Journal Amirani. 2012. Volume 24

Neolithics of the Western Caucasus

Author(s): Lamara Nebieridze, Nikoloz Tskvitinidze

Nowadays some scholars disclaim about the existence of Neolithics in the Western Caucasus area. Article represents the incorrectness of these considerations, showing real situation on the Neolithic sites of the Western Caucasus.

Journal Amirani. 2014. Volume 25

Archaeological finds from the village Omalo

Author(s): Vazha Varazashvili, Giorgi Laghiashvili

Large amount of the bronze and iron artifacts have been observed in Omalo Visitor Center by the archaeological team of the Ilia State University. According the statement of locals artifacts have been unearthed in the environs of the village Zemo Omalo.

Journal Amirani. 2014. Volume 25

Middle Bronze Age catacombs in Georgia

Author(s): Levan Chabashvili

The catacombs appeared in the South Caucasus since the early Bronze Age in the distribution area of the Kura-Arax culture in eastern Georgia. They are also known in the Middle Bronze Age in eastern Georgia and in the Late Bronze Age in Armenia. In the article, the Middle Bronze Age catacombs be judged from eastern Georgia. It was zusammengafasst any available information on published and unpublished graves. These are a total of 9 published and 9 unpublished such graves in eastern Georgia. It is judged all of their features like distribution, grave construction, equipment. Then there is the material analysis. It is judged the question of origin of this grave form in the South Caucasus.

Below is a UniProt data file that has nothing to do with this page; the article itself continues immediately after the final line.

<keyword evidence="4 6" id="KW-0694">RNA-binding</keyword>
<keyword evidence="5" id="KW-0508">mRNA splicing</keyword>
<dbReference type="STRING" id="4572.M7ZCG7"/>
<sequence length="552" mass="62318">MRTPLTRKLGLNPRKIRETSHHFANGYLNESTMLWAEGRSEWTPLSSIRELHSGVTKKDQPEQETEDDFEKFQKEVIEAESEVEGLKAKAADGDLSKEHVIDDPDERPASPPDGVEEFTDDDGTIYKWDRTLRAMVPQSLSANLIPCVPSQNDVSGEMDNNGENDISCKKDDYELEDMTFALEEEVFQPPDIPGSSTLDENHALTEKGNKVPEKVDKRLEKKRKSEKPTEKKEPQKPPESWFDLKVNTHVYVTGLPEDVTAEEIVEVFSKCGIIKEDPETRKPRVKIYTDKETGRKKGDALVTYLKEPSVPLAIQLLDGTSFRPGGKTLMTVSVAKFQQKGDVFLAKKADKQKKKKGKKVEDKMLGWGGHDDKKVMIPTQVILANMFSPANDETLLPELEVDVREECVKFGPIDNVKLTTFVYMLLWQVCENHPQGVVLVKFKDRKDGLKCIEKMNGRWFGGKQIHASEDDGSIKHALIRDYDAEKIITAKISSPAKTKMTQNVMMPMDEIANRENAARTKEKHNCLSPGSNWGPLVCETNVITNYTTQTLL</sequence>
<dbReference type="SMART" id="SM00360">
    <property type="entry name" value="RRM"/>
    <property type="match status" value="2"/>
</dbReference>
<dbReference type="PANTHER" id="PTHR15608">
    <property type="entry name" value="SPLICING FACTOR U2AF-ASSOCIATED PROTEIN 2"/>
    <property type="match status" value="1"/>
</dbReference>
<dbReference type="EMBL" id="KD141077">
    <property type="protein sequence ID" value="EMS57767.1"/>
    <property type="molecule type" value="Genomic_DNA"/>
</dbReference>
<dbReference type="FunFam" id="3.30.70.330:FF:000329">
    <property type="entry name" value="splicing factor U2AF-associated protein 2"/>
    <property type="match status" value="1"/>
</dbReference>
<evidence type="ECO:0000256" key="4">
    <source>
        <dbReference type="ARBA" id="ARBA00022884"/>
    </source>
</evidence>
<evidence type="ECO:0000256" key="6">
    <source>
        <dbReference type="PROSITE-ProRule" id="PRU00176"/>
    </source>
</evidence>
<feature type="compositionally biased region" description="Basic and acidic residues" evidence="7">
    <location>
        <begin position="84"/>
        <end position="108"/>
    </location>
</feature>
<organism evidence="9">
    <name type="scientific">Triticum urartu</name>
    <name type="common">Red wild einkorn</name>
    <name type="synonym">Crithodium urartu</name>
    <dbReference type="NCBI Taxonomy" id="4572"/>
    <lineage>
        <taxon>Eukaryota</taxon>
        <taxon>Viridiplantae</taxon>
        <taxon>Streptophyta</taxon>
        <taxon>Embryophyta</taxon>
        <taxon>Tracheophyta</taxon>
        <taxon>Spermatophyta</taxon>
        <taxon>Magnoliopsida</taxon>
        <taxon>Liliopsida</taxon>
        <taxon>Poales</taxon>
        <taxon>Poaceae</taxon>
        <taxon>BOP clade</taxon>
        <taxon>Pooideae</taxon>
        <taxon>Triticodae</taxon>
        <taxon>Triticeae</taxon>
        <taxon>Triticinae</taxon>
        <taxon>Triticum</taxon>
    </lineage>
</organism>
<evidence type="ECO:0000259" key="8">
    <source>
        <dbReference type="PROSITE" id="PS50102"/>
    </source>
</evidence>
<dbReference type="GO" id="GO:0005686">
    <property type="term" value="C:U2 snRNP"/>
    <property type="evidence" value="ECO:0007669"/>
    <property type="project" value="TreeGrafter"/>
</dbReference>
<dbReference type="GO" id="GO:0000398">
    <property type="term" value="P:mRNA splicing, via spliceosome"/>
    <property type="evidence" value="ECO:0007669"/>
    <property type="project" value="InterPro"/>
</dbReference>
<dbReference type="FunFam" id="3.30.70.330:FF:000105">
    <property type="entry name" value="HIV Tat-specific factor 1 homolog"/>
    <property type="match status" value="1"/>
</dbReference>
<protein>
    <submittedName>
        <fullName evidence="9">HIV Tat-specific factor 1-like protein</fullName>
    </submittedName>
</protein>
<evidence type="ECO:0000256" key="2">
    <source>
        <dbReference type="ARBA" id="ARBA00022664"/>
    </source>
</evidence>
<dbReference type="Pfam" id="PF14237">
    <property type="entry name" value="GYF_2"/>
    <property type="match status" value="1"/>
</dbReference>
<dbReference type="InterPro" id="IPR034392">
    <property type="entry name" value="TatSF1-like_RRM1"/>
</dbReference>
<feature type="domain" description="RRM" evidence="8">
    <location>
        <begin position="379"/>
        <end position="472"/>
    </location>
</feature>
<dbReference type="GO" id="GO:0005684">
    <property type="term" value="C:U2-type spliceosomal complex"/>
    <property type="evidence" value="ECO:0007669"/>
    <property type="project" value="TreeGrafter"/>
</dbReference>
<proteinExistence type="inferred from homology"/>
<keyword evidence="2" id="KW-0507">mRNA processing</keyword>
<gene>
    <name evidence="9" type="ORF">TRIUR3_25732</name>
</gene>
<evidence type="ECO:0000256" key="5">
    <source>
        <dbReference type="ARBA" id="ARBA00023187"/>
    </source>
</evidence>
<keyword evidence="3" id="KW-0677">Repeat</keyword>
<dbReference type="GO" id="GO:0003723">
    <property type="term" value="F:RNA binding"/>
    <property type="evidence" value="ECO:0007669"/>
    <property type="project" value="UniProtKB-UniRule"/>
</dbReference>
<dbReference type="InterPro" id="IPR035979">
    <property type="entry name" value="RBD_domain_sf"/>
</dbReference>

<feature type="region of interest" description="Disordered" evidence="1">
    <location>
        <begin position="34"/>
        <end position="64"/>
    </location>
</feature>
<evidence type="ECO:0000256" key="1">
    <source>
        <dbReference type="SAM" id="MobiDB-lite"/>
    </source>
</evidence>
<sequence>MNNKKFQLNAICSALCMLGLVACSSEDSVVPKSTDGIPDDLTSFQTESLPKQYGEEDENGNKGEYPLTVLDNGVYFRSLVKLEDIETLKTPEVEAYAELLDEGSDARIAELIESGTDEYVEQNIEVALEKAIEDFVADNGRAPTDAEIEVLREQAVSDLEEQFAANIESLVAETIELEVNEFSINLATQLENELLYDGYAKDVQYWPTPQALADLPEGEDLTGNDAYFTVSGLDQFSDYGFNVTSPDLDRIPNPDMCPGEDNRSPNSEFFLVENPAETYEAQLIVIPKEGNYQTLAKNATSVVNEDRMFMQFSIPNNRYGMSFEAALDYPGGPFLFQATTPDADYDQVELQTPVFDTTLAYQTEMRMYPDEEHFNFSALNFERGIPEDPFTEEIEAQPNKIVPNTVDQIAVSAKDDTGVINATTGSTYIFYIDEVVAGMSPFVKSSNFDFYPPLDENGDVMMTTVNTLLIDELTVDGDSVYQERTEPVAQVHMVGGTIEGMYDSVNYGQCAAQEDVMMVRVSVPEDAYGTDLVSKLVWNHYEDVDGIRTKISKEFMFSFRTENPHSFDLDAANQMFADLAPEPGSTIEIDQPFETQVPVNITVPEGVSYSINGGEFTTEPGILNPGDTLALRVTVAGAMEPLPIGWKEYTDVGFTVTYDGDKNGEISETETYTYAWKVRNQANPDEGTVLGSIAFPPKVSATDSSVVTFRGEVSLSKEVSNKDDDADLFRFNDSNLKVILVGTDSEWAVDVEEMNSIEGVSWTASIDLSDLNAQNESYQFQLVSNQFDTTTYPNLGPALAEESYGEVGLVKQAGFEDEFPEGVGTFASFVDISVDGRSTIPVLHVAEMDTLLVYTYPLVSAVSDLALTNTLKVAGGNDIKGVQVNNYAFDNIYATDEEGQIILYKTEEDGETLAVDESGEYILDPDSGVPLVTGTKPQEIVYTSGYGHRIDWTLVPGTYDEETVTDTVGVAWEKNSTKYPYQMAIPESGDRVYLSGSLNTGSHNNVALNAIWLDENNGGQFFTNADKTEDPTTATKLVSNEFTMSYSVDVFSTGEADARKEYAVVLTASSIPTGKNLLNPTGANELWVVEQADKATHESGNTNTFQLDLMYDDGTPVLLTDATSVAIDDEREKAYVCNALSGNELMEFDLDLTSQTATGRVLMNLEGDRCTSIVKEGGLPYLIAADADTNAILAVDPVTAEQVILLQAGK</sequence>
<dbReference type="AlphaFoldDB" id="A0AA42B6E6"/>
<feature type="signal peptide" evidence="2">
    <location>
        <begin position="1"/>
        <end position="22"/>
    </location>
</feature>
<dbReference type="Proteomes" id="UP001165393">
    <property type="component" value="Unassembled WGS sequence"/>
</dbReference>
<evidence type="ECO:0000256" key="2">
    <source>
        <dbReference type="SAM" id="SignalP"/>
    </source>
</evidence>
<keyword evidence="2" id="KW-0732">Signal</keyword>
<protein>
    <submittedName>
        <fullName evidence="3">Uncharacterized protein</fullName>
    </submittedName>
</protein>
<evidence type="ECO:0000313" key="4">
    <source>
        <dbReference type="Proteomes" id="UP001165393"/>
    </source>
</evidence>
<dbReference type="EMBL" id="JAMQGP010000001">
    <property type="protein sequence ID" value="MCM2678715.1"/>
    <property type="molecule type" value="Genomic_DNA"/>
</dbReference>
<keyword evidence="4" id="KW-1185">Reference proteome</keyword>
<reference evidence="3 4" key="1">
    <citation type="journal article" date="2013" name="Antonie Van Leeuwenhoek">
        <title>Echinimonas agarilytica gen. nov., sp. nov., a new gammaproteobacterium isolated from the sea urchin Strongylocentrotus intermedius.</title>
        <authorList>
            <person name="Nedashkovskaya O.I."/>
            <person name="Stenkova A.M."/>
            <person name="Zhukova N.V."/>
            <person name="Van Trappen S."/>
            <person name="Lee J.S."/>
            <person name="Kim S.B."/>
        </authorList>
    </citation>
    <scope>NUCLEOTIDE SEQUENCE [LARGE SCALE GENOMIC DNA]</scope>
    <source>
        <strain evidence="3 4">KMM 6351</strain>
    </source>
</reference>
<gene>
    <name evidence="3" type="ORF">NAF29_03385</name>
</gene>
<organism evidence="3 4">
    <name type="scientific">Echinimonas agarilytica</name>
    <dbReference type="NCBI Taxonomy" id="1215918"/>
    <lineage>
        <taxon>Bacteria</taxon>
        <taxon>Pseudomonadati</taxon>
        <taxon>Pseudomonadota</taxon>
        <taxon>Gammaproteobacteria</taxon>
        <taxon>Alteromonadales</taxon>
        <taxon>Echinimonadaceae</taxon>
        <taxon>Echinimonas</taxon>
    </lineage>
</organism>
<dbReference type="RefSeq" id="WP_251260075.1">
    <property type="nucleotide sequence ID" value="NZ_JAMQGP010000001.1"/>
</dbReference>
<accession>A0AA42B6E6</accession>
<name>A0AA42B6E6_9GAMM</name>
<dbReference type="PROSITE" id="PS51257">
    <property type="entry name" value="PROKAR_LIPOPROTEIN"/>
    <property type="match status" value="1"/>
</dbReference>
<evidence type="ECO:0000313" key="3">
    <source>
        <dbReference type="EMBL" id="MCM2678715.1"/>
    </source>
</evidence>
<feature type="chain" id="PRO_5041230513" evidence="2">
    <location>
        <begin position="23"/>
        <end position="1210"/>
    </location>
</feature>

Journal Amirani. 2014. Volume 25

Archaeological artifacts connected to the viticulture and wine-making from Colchian lowland

Author(s): Leri Jibladze

Palynological and archaeological evidence revealed at numerous sites of Colchian plain and dated to the Bronze and Iron ages and Classical period shows the origins and the phases of development of viticulture and wine-making in various periods. During recent years on the Colchian plain seashore sites dated to the Pre Classical period (Kulevi, Tsivi, Ergeta, Dgvaba, and etc) the wooden and clay vessels are revealed which have very close parallels with the material known in the ethnography of West Georgia and is connected to the viticulture and wine-making.

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